The experience of agricultural workers illustrates how economic change preceded a change in family structure. In rural parts of the country, which most of Britain was, 65% of the population were employed in agriculture in 1750. The work on the land though was primarily home – based, and, notably, all members of the family worked although there were significant divisions of labour. Engels noted in his studies of the pre – modern family that before the rise of capitalistic means of production, men and women were equal partners, although they performed different activities.
In contrast to modern expectations of children, for example, the pre – modern child ceased to be so by the age of seven, and was often sent to fulfil an apprenticeship if the child was male or to become a servant or nanny, a typically female occupation. The development of capitalist agriculture however changed the pattern of family employment significantly. As consumer demand rose, at home and abroad, large landowners began the process of enclosure, forcing many smaller farmers and thousands of labourers out of work.Within land owning families, the rise of ‘impartial inheritance,’ that came with the agricultural revolution, further concentrated the ownership of land by passing it to the eldest son.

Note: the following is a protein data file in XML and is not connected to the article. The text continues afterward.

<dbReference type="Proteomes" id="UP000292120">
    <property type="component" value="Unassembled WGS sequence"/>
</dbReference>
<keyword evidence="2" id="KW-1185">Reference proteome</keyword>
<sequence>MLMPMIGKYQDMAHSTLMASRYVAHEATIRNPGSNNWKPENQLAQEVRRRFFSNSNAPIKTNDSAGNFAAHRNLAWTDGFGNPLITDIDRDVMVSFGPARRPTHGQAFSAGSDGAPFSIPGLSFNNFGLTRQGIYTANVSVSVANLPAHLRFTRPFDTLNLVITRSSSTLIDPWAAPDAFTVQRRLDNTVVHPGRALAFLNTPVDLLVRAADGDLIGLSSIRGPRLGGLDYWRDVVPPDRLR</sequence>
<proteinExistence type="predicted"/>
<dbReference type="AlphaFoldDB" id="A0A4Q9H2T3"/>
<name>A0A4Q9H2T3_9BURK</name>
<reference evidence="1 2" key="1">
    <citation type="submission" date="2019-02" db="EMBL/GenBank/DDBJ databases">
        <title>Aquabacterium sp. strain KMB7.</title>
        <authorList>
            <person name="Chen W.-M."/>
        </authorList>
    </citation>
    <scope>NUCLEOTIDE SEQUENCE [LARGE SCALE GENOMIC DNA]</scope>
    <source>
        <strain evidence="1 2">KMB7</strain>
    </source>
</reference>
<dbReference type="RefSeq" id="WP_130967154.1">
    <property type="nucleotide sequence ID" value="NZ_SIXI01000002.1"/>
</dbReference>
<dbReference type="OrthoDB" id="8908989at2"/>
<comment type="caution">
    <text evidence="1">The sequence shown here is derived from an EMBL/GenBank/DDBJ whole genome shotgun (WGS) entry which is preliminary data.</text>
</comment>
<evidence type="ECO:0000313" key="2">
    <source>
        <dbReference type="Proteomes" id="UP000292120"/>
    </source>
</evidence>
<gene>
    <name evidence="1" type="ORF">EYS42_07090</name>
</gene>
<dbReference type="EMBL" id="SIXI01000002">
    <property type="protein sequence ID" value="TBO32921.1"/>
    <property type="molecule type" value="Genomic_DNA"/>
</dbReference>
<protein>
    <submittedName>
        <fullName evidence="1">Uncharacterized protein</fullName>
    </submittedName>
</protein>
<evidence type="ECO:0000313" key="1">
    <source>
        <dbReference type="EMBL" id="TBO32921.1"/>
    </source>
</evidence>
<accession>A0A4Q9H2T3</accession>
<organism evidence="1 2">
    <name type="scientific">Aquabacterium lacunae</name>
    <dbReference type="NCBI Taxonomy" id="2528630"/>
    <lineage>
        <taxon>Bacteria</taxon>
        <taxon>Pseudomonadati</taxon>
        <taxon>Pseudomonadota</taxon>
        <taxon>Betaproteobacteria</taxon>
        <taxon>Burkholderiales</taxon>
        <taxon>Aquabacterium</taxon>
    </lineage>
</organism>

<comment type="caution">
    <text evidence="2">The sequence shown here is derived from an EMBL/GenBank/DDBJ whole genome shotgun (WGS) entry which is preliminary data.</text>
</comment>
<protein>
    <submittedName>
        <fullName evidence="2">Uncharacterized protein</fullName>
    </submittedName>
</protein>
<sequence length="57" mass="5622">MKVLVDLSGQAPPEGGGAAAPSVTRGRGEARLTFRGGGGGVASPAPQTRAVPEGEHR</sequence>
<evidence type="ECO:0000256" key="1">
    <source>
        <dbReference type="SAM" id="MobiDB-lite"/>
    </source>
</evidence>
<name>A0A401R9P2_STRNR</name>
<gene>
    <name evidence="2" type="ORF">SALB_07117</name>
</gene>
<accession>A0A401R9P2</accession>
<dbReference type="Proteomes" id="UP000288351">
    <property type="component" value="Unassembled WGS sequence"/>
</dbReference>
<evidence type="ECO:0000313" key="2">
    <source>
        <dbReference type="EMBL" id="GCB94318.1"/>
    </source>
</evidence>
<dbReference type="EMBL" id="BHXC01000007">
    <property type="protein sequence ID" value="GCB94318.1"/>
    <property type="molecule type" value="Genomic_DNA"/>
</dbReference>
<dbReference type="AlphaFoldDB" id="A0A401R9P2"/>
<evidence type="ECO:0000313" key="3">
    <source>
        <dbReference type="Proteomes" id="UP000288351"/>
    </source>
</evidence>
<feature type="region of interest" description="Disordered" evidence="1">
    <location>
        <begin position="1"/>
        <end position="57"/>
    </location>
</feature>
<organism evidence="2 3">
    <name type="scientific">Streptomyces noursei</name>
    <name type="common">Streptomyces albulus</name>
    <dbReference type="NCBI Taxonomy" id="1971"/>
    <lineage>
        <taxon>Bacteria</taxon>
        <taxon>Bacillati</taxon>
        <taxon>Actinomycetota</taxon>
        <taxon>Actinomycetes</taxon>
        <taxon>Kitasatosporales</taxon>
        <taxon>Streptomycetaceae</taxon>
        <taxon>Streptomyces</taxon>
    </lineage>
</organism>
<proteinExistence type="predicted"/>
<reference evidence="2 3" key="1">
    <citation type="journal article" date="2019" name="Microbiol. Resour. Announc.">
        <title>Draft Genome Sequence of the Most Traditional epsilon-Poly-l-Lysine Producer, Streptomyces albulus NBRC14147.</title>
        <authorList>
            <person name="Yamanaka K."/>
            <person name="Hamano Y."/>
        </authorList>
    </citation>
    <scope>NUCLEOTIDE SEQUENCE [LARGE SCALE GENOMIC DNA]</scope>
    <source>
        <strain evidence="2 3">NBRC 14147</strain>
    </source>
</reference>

This too increased the male domination of economics and thus society from this period onwards. The sharp expansion of wage labour during the period of enclosure forced many families to head towards the squalor of towns, where the dominance of the male as breadwinner within the family forced on women the roles now thought of as ‘normal’ : that of child care and home – based activities.It was in the newly developing towns and industrial cities of the eighteenth century that the class divisions created by essentially unrestrained capitalism became apparent, and the differences between expectations of the roles of family members between differing stratas of society appeared. Feminism has provided a most comprehensive understanding of the role of women and the family within the politics, economics and society throughout history.